Changing Social Capital and Collective Action

Shirky discusses the necessary complex interaction of a promise, tool, and bargain with the users in order for a group to be successful. The promise must offer a more valuable lifestyle in some way than he or she currently leads (261). In this case most social media sites promise some variation of reducing transaction costs, as Coase would say, to simplify collective action. The tool “must be designed to fit the job being done” (265). It is a complex interaction because certain tools work for different sites depending on group size, outreach, etc. These tools will reshape our society with the bargain from the users. The people ultimately decided how a tool should be used and what they can expect.

The formula for a group’s success is present when discussing Putnam’s argument about social capital. He believes that participation in groups is declining and therefore our social capital is as well, which will hinder our society. However, Putnam mainly blamed this lack of social capital on television and factors like suburbanization, which make it harder to connect with one another. Shirky allows us to think of how the Internet is changing how we gain social capital.  Because “society before and after [this] revolution [is] too different to be readily compared”, can online tools be a substitute for traditional community interaction (305)? Since “falling transaction costs benefit all groups, not just groups we happen to approve of”, is our society changing for the better or for the worse (208)?

Rheingold allows us to think about collective action dilemmas and how they are the “perpetual balancing of self-interest and public goods” (32). Is this new form of communication changing the way we work with one another? Because people can hide behind a screen, there are defectors from the rules, and freeloaders who do not contribute to the success of the group. This is the Tragedy of the Commons, but is there a way to manage the commons where you are not stifling their voice? Too little intervention allows trolling and undesirable consequences, but too much intervention defeats the purpose of the Internet as a free space.

There are many questions still in debate about groups online, their potential for collective action, and the effect they have on our society. However we do know that these tools are allowing society to share and work together and are changing society quickly.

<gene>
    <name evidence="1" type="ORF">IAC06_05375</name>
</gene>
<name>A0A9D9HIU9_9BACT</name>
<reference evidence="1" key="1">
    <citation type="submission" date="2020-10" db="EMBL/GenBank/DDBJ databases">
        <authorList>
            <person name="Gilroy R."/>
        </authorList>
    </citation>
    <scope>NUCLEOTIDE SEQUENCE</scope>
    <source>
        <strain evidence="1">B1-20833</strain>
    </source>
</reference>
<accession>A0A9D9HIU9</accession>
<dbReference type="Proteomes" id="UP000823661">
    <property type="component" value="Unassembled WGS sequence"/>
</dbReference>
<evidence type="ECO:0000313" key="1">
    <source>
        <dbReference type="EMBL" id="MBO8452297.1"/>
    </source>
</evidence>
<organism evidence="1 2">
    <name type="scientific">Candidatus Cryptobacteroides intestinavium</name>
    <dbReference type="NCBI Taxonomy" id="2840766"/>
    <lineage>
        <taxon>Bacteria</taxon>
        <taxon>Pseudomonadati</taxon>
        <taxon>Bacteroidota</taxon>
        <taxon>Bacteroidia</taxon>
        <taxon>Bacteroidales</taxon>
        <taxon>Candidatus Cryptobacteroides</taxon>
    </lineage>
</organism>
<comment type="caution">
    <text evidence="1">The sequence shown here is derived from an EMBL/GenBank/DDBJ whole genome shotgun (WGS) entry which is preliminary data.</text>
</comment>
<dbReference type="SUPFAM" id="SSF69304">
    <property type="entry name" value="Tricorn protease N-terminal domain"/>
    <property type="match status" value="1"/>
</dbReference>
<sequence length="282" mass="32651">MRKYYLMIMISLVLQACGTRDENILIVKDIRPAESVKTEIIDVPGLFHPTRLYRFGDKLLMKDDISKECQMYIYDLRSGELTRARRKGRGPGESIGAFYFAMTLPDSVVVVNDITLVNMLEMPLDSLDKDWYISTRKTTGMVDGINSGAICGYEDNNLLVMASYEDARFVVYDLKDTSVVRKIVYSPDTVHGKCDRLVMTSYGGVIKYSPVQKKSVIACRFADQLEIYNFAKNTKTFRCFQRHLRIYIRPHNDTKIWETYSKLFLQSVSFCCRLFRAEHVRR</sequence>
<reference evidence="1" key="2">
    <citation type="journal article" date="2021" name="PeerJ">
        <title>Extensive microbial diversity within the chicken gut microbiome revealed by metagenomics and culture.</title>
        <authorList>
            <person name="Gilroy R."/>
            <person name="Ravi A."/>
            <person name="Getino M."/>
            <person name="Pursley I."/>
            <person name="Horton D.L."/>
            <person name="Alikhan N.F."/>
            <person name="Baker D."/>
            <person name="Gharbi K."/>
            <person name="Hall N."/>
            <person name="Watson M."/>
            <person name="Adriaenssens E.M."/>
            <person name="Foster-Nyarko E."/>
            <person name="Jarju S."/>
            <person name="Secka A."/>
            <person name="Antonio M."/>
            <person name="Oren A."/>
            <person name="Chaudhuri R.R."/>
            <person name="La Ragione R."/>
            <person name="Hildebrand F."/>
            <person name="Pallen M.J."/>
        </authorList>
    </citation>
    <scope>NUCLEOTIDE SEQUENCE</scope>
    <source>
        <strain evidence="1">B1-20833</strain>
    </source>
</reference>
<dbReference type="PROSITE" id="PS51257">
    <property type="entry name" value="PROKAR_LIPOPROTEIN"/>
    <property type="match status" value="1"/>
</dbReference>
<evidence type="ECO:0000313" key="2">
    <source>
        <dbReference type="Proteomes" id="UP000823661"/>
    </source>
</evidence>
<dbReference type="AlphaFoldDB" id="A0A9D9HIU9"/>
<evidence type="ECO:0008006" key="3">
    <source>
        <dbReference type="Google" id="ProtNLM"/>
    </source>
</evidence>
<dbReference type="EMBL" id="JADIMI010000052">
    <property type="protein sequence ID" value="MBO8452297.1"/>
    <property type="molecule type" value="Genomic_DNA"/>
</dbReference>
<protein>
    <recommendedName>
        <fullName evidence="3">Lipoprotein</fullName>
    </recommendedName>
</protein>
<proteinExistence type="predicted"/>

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3 Responses to Changing Social Capital and Collective Action

  1. chicmix says:

    After thinking about the readings this week, I have concluded that I disagree with many of Putnam’s arguments. He discusses how the process of suburbanization and television and other transitions happening in our society decline the amount of social capital we have today. He has strong points for why it may be harder to connect with one another; however, I believe that it is merely changing the ways we communicate. Changing forms of communication, in my opinion, do not eliminate the amount of social capital in our society. We have the ability to adapt to the new environment and options available, and I believe we make the most from them.

    • jessica gelov says:

      After thinking about the readings this week, I have concluded that I disagree with many of Putnam’s arguments. He discusses how the process of suburbanization and television and other transitions happening in our society decline the amount of social capital we have today. He has strong points for why it may be harder to connect with one another; however, I believe that it is merely changing the ways we communicate. Changing forms of communication, in my opinion, do not eliminate the amount of social capital in our society. We have the ability to adapt to the new environment and options available, and I believe we make the most from them.

  2. goblu says:

    I do not think that at this point in time we have enough information to either disagree or agree with Putnam. For him to make these claims he needs to look at the decline of social capital over many years. Statistically, I do not think he has enough information to rule out other factors, such as a recession, as the cause for a decline in social capital. I do think Putnam has a great point and it does seem that increasing social media is stopping people from getting out of their house and doing things. However, in my opinion, there needs to be more evidence to make a statement because it is to soon to make such a causal claim.

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